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She worries that this year could be a bad one for the flu. Last year, due to the public health measures intended to curb the spread of COVID-19, Nova Scotians didn’t spread the usual seasonal viral illnesses such as colds and flu. “This means there is less built-up immunity in the population to the flu virus.”
Think of it like this: your immune system usually gets a memo about what the flu looks like each year, either because you get the flu shot or because you run into the virus naturally in the community.
“If the flu virus enters your body, your body recognizes it quickly and deals with it before the virus has a chance to replicate itself,” says Dr. Ribeiro. “But last year you might not have run into this virus, so your immune system may be slower to protect you and then it’s too late – you get sick.”
It’s easy for people to dismiss the flu as no big deal. “For a lot of people, it can be a really mild viral illness,” Dr. Ribeiro says. “And a lot of people call other viral infections ‘having the flu,’ making the situation even more confusing. But for some people, influenza can be very serious or even life-limiting.”
This includes children aged six months to five years old, pregnant people, people over age 65, residents in long-term care, Indigenous people and people living with chronic disease (for example, people with heart or lung disease).
The best way to protect yourself and the people around you is to get the flu shot. Don’t let misinformation or fear stop you from rolling up your sleeve.
You can’t get the flu from the flu shot, for example. “Sometimes, when your immune system is ramping up in response to the vaccine, you’ll experience side effects like chills and rigors [violent shivering],” says Dr. Ribeiro. “It’s not the flu – it’s just your body doing what it’s supposed to do to protect you.”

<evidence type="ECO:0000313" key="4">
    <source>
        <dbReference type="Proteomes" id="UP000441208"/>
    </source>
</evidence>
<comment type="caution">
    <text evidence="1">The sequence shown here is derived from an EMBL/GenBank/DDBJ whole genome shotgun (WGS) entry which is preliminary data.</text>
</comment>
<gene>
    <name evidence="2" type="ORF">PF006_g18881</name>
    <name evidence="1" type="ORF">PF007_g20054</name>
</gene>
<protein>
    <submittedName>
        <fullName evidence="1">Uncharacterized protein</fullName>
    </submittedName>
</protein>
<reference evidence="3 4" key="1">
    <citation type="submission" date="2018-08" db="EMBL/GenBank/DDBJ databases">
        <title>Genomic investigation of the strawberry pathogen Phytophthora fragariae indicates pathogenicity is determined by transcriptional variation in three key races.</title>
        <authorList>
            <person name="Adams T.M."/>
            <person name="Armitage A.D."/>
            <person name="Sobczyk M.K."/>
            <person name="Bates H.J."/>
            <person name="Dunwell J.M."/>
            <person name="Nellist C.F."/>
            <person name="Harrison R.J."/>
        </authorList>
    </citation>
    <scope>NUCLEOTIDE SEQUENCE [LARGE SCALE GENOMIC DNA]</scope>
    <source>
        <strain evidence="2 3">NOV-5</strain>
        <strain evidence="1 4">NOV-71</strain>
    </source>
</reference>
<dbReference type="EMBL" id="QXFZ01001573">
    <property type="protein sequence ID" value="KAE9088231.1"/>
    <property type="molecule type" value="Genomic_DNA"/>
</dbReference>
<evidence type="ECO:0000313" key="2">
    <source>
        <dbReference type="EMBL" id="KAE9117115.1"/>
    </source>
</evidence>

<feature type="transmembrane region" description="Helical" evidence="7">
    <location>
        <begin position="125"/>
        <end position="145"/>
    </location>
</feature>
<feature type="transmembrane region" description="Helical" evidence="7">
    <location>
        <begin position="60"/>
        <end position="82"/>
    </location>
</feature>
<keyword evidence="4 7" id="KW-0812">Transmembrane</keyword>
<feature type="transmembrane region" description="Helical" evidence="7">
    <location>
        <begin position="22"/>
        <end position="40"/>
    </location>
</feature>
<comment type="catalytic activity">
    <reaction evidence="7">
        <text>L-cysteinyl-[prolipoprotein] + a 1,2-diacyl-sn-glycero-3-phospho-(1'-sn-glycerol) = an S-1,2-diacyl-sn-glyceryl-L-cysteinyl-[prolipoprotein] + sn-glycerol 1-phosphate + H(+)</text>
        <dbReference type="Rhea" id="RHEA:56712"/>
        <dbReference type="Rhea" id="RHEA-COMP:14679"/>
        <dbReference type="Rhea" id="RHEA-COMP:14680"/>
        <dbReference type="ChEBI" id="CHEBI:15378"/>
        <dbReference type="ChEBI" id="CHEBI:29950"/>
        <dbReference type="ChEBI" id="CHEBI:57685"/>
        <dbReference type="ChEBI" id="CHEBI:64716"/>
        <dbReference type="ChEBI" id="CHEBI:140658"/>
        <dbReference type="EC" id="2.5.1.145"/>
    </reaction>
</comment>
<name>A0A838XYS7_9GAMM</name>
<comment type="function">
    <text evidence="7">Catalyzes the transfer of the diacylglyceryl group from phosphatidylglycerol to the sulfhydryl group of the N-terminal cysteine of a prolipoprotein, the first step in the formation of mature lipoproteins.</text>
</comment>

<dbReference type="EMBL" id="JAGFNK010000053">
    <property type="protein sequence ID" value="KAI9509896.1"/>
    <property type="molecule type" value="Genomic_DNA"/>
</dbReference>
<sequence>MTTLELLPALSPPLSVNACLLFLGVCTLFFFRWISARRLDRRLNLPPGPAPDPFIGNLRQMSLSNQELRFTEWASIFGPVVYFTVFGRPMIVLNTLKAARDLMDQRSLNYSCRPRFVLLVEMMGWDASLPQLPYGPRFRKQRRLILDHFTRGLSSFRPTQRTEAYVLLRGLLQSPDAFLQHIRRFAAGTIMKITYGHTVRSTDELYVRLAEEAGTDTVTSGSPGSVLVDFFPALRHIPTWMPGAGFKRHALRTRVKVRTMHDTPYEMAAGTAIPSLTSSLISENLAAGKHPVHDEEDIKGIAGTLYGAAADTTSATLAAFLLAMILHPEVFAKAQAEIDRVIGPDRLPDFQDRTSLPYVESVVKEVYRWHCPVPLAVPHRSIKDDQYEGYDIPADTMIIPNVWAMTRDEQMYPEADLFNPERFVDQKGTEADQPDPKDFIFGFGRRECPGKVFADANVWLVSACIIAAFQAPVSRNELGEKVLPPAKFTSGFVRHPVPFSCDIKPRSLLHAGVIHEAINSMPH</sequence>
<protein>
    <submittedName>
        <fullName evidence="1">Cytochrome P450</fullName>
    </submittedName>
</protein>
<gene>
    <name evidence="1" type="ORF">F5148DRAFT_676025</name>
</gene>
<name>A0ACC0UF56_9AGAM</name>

Tell your doctor if you’re scared of needles. “Your family doctor is often someone you know and trust, so that might help you relax and have an easier time getting the shot,” says Dr. Ribeiro. “We can talk about the different ways we can get around [your fear], such as taking more time, using distraction techniques or pain reduction techniques. If it’s a fainting issue, Anxiety Canada has a great resource on applied tension technique that might work for some.”
Family physicians across Nova Scotia hold flu shot clinics from mid-October until about mid-December. Appointments book quickly, so it’s best to schedule one with your doctor sooner rather than later.
Flu shots are available at walk-in clinics and pharmacies – and you can now book your flu shot online. “Everyone should just get the flu shot,” says Dr. Ribeiro, “Wherever is most available or comfortable for you – just get ’er done!”
Note: People five years old and older can safely receive the flu shot before, after or even at the same time as receiving the COVID-19 vaccine. As a precaution, children ages six months to four years must wait 14 days between receiving their flu shot and COVID-19 vaccine. COVID-19 vaccinations do not protect against influenza, and the influenza vaccine does not protect against COVID-19.
Multiple shipments of the vaccine will be arriving this fall, so don’t panic if you can’t get in right away – there will be more opportunities.
For more information on how to keep yourself and your loved ones safe from the flu, visit Nova Scotia’s Department of Health and Wellness.